In a subtle move that might have signified Russia’s dwindling soft power in post-Soviet states, Kazakhstan President Kassym-Jomart Tokayev conducted his closing speech in Kazakh instead of Russian.

The incident on Nov. 9 led to baffled looks among the visiting Russian diplomats – including Foreign Minister Sergey Lavrov – in their latest diplomatic visit to Astana, the capital of the Central Asian nation.

In the video, Tokayev and Putin could be seen sitting on one side facing the delegations and local officials. As they signed the documents and shook hands, two interpreters – Kazakh and Russian – could be seen making the announcements in both languages.

However, as Tokayev started the speech after the formalities, he began talking in Kazakh to the bewilderment of the Russian officials, who reached for their interpreting headsets.

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Bakhti Nishanov of the Commission on Security and Cooperation in Europe, described it as a “power move.”

Russian remains a prominent language in Kazakhstan with the majority of Kazakhs being bilingual, and Tokayev could be seen first addressing the delegation as “dear colleagues” in Russian before switching to Kazakh.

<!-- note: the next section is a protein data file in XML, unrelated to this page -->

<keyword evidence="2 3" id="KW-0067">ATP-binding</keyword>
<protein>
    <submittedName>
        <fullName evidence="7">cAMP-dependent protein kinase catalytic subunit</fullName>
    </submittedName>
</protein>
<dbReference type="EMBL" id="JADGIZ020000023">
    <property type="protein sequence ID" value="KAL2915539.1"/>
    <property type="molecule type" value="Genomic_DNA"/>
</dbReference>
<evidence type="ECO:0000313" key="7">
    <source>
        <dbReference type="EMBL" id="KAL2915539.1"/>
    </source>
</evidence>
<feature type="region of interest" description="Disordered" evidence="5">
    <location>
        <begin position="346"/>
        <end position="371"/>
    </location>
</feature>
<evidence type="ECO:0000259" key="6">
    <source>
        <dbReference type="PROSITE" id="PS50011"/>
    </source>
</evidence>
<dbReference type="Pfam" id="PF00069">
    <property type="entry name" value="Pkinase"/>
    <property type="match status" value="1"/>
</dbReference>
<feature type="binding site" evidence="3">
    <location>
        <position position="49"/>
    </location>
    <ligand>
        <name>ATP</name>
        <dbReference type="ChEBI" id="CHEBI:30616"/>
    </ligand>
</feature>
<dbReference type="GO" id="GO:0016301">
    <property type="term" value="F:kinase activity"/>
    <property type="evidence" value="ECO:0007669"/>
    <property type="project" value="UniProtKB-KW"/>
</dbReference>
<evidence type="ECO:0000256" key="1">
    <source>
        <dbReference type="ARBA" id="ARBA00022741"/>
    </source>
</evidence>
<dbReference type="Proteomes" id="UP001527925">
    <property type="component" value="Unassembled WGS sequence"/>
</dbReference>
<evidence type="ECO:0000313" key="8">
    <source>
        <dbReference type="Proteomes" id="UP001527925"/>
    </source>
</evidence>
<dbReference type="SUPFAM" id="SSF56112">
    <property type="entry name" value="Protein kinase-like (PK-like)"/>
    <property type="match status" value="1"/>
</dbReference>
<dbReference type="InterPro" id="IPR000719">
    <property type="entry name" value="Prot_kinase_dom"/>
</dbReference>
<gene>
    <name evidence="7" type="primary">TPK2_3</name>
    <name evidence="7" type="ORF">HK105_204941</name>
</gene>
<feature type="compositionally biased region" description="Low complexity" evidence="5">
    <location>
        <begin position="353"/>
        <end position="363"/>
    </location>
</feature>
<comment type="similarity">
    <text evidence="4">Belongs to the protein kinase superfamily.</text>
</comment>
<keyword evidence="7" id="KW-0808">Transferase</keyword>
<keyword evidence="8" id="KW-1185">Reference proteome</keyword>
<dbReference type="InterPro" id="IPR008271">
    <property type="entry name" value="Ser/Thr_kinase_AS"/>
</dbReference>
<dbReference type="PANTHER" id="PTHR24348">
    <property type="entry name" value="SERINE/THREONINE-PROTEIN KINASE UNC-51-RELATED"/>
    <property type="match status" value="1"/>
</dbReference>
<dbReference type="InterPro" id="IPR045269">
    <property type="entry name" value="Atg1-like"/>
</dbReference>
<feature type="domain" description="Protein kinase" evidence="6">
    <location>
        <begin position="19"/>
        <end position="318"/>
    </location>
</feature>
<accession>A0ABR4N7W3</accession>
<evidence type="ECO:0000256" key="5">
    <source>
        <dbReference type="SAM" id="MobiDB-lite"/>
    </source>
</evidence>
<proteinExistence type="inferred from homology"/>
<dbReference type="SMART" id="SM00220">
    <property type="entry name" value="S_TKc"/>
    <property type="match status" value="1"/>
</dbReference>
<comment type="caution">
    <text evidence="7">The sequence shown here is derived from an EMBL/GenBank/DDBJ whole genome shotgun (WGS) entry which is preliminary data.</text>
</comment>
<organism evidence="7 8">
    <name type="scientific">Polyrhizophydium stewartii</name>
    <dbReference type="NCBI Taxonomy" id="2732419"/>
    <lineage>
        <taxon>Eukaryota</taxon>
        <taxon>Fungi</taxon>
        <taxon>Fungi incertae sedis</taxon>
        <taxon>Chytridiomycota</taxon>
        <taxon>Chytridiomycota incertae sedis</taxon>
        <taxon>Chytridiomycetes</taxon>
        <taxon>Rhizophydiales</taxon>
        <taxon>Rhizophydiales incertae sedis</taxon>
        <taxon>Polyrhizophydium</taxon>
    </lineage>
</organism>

However, despite both using the Cyrillic alphabet due to their shared past, Russian and Kazakh belong to entirely different language families and are unintelligible to each other.

In October, Kazakhstan announced initiatives to increase the use of the Kazakh language over Russian in television and radio from 50 to 70 percent.

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In July 2022, Tokayev told Putin directly that he did not recognize the “quasi-state formations” in the Donbas in a public forum. Some have interpreted these moves as indicators of Russia’s dwindling influence in Kazakhstan, a once-staunch ally of Moscow, after Russia’s botched invasion of Ukraine.

Kazakhstan has been a long-time ally of Moscow and was a founding member of the Eurasian Economic Union alongside Russia and Belarus, sharing an integrated single market and removing most trade barriers with the two.

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During the latest visit, Russia and Kazakhstan signed agreements on energy, customs and labor issues, with Tokayev claiming “large opportunities for further expansion of the trade volume” as the bilateral trade reached a record $27 billion last year between the two nations.

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